However it has happened, we have acquired a new and successful far-right that isn’t constantly replaying in its mind the battles of 1933-45.

In British terms, we saw this shift with the decline of the British National Party and its replacement by the EDL and UKIP. To say to an activist from the BNP, “You are a Hitler supporter,” was to call their politics bogus, was to point out the flawed, apologetic nature of their party’s relationship to the past. Supporter of the EDL, however, a party whose members met in pubs and sang themselves the Dambuster theme tune had less difficulty laughing off the same insult. And to be an anti-fascist against UKIP is, once again, to look for a secret point of shame among people who don’t see themselves as Hitler’s descendants and find the comparison not upsetting but bemusing and laughable.

This process, whereby the far right slowly frees itself from its historic fidelity to the politics of the 1933 is much further gone in the United States where the most successful advocates of proto-fascism were radio celebrities (Father Coughlin) and not party-builders.

The fallacy at the heart of the “no platform” politics of the 1970s was the idea that under developed capitalism you could have liberal democracy or you could have fascism and there was no space for anything in between. What we find today, instead, is that increasing number of states combine the forms of democracy (i.e. periodic elections) with style of politically authoritarian and nationalist leaderships in which large parts of civil society serve not check the state, but (just as under any dictatorship) choose rather to serve it. In what meaningful sense could Russia be called a democracy, or Hungary? How much democracy is left in India? Who will win the next elections in Austria or France?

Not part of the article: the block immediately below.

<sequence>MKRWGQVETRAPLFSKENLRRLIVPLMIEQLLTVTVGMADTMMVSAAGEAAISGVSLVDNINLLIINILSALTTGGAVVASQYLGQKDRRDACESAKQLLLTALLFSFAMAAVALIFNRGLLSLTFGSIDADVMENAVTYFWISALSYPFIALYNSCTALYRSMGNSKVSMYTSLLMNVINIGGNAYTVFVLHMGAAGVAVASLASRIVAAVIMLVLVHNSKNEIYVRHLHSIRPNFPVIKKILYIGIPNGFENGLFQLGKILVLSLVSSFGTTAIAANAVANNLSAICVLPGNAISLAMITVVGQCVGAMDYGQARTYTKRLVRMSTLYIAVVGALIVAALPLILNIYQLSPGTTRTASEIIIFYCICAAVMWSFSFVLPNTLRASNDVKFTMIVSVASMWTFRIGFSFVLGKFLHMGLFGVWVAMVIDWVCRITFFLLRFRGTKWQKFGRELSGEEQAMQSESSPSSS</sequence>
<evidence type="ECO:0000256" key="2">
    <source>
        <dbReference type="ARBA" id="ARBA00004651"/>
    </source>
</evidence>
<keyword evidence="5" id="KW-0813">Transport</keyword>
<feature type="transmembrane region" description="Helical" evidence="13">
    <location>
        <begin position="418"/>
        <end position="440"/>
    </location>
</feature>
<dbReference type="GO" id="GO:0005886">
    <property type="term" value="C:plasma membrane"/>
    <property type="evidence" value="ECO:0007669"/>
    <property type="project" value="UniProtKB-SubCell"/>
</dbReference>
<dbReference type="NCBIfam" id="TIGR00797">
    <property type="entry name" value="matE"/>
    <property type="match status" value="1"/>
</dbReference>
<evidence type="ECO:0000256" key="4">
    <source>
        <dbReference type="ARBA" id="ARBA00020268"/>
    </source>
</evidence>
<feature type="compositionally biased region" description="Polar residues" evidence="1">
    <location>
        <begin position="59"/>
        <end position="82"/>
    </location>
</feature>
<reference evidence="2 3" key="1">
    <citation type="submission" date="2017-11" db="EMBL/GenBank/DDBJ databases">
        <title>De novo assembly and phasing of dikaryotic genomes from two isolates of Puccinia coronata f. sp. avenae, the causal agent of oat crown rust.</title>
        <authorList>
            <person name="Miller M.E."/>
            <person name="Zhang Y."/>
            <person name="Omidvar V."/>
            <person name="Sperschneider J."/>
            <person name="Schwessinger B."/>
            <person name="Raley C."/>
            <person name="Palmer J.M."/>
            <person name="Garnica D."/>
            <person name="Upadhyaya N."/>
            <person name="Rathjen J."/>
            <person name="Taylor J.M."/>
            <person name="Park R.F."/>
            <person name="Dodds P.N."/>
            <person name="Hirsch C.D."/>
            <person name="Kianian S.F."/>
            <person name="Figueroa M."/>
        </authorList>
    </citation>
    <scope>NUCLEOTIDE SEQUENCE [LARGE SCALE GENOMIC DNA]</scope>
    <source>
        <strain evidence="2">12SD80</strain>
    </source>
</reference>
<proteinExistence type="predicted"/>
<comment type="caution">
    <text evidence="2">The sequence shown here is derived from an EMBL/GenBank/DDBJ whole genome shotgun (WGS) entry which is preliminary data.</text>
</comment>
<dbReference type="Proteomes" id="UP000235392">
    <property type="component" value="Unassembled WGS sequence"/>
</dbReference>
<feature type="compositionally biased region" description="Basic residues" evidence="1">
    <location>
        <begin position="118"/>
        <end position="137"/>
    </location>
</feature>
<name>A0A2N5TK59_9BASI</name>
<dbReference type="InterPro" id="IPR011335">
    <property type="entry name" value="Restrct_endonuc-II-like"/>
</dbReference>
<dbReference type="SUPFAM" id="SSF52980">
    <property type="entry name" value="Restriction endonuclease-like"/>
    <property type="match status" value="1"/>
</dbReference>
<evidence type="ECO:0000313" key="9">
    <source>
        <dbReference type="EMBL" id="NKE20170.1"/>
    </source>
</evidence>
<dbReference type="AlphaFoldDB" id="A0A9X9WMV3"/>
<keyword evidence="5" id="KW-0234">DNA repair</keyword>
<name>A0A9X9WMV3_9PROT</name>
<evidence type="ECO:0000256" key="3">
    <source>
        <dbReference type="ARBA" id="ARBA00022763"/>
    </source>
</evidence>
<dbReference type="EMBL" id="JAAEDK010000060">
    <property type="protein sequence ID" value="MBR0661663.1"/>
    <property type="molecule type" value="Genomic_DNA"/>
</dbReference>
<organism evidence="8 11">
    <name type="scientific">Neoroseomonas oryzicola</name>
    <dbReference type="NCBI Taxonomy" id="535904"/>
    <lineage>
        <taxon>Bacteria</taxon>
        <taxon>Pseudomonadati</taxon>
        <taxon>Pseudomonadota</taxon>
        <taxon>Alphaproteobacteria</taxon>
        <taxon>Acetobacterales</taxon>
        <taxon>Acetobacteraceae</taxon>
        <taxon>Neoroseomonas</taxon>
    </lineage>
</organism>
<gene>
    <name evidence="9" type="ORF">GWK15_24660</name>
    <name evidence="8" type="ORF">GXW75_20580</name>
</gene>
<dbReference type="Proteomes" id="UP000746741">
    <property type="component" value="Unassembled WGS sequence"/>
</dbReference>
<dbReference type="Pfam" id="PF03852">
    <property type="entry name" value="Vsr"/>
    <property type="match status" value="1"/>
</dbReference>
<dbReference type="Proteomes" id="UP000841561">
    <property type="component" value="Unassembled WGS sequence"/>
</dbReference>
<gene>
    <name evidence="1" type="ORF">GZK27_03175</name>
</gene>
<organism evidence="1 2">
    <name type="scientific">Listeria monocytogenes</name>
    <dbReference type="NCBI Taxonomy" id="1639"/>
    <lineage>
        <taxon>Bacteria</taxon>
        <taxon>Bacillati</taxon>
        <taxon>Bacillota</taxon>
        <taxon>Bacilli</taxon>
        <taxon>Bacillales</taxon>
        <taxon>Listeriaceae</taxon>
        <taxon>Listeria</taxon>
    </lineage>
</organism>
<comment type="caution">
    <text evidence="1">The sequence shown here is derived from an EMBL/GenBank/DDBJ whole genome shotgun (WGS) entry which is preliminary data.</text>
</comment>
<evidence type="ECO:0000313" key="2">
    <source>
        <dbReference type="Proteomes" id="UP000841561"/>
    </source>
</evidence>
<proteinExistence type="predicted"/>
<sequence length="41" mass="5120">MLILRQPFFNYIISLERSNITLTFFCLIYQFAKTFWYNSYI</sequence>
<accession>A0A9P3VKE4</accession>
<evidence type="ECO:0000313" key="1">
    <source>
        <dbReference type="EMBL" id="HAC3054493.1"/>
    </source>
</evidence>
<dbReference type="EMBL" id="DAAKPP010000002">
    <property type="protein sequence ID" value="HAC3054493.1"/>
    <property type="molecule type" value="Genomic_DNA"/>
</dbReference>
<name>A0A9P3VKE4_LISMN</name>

Trump represents a new kind of politics. One enabled by conventional right-wing Republicans (think of all the old-school plutocrats who had to rally behind him in order to sell his candidacy to a sceptical Republican electorate, 90% of which ended up voting for him), but a regime in which the most extreme figures have all the advantages (powers of patronage, the legitimacy of a mandate) over the old guard. He brings to the White House narcissism and paranoia. His programme is to use the state to smash the few welfare reforms which still protect the most vulnerable, while reducing taxes on the rich as close to zero as can be reached while still paying for an expanded army and police force. He will ally with every nationalistic, militaristic leader he can find whether actual fascist (Assad), of fascist origin (Le Pen) or on some other trajectory (Putin, Farage) and they, along with the likes of Steve Bannon and the alt-right, will be invigorated by him.

The movement against Trump needs to find its own language, to sound through the world as “They shall not pass” once did. But it must be slogans for our times not for the past.


  1. Le Pen was not a pied noir – he was a Breton, though he served in the French army in Algeria and may have been involved in torture. Not only did he have no Vichy connections but he attempted to join the Resistance at the age of 16, something he boasted of later. The continuity is French nationalism, not fascism.